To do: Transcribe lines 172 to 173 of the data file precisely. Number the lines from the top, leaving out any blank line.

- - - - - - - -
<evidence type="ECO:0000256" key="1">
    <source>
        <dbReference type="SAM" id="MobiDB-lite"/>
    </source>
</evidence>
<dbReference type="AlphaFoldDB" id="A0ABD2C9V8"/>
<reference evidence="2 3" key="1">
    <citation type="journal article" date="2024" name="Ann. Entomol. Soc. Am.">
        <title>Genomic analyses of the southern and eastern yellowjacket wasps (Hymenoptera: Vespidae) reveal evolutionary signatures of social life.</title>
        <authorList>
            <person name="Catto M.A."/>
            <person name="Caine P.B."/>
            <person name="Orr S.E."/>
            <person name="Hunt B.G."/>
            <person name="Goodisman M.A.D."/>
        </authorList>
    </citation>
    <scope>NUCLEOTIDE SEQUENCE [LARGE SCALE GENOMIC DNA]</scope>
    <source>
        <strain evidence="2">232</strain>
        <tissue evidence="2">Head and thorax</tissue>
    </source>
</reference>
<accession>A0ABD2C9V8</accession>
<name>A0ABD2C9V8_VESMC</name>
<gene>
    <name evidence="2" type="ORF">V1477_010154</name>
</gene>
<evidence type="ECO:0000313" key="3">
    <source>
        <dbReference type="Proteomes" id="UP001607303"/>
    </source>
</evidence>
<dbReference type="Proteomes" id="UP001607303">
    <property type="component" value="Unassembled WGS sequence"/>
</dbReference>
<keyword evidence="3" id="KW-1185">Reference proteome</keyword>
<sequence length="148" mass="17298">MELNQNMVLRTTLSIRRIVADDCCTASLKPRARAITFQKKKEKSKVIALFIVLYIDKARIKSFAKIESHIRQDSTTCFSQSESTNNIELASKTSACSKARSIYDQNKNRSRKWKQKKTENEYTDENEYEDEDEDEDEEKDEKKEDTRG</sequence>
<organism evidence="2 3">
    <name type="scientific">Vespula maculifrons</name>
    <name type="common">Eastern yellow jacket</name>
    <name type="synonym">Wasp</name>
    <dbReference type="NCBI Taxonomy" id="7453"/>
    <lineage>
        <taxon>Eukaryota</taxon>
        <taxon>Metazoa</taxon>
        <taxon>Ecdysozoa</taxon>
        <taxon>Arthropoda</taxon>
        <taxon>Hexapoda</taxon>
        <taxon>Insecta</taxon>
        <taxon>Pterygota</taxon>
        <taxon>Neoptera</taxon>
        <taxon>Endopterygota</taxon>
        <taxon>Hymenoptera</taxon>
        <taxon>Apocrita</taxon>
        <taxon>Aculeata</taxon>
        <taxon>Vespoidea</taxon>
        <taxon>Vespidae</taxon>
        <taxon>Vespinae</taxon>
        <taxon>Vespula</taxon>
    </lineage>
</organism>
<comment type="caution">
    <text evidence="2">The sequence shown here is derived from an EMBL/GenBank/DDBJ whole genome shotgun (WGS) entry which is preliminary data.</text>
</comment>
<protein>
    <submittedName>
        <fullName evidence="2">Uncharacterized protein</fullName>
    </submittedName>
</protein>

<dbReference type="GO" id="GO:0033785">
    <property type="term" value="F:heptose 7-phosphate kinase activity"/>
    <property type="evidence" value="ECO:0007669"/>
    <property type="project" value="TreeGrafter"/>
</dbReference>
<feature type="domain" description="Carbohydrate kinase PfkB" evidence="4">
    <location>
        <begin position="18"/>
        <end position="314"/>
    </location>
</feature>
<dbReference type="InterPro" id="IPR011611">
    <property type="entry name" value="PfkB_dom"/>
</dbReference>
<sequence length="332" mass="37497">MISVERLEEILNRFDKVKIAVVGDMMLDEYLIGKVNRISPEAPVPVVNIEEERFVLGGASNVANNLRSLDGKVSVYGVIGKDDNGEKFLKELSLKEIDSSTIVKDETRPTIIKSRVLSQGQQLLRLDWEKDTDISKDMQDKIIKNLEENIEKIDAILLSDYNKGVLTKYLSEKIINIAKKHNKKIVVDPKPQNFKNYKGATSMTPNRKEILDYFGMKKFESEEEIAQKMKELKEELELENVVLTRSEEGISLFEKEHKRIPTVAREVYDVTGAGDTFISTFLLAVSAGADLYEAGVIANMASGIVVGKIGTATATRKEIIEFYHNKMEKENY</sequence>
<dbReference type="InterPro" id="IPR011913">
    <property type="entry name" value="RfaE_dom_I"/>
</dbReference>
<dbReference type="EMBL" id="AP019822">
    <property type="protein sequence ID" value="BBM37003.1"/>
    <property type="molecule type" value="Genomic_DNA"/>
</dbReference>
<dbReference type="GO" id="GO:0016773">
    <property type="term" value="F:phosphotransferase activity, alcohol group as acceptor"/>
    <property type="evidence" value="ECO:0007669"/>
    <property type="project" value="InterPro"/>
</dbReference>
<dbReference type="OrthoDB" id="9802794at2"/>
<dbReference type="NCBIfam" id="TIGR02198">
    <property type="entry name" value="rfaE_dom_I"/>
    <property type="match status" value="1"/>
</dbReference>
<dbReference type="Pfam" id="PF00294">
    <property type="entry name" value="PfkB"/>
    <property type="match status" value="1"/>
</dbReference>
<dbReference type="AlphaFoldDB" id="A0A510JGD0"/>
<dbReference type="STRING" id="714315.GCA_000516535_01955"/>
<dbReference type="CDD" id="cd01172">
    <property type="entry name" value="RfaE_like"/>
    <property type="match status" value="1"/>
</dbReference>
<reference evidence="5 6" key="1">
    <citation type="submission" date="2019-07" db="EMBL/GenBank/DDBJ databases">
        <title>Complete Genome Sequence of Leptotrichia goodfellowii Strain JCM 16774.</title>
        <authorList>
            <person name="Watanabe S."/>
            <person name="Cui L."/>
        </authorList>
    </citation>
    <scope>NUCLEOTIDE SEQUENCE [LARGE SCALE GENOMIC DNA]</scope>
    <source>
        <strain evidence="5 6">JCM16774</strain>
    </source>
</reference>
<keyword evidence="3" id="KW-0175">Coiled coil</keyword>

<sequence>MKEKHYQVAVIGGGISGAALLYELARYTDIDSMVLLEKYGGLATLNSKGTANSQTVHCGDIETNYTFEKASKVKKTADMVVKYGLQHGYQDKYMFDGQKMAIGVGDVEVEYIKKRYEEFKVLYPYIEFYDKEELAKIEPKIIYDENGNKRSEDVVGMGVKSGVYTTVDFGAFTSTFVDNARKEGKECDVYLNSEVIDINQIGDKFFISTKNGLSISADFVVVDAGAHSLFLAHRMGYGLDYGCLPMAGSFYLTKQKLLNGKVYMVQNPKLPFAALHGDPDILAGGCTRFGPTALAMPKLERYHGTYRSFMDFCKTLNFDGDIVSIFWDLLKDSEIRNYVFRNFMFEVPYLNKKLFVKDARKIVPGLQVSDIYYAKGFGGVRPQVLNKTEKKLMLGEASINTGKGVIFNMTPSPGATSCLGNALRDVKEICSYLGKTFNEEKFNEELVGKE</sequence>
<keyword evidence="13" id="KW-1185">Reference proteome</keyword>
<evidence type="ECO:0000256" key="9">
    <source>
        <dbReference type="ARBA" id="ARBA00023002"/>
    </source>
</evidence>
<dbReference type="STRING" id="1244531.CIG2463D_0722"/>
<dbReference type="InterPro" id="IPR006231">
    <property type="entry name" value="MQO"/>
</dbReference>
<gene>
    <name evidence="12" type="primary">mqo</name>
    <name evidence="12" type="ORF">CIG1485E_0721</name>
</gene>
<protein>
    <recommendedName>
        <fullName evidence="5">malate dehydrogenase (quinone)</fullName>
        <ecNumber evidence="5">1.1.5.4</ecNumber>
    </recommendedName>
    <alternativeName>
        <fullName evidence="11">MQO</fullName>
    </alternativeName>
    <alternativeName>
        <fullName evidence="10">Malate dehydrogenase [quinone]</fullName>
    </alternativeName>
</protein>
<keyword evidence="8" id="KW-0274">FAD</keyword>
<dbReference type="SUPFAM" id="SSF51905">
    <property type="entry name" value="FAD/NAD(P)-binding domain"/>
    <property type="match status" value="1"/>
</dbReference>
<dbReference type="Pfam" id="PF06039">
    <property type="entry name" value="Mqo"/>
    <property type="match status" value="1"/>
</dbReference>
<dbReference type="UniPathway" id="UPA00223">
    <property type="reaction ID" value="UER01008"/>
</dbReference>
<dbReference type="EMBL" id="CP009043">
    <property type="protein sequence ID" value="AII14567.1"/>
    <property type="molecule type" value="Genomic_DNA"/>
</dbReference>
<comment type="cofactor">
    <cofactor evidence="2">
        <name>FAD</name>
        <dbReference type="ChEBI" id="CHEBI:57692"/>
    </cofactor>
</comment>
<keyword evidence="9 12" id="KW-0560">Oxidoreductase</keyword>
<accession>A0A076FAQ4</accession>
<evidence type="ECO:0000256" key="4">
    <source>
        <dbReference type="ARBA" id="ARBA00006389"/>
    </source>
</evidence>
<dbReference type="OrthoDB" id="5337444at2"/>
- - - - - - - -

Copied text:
        <name>FAD</name>
        <dbReference type="ChEBI" id="CHEBI:57692"/>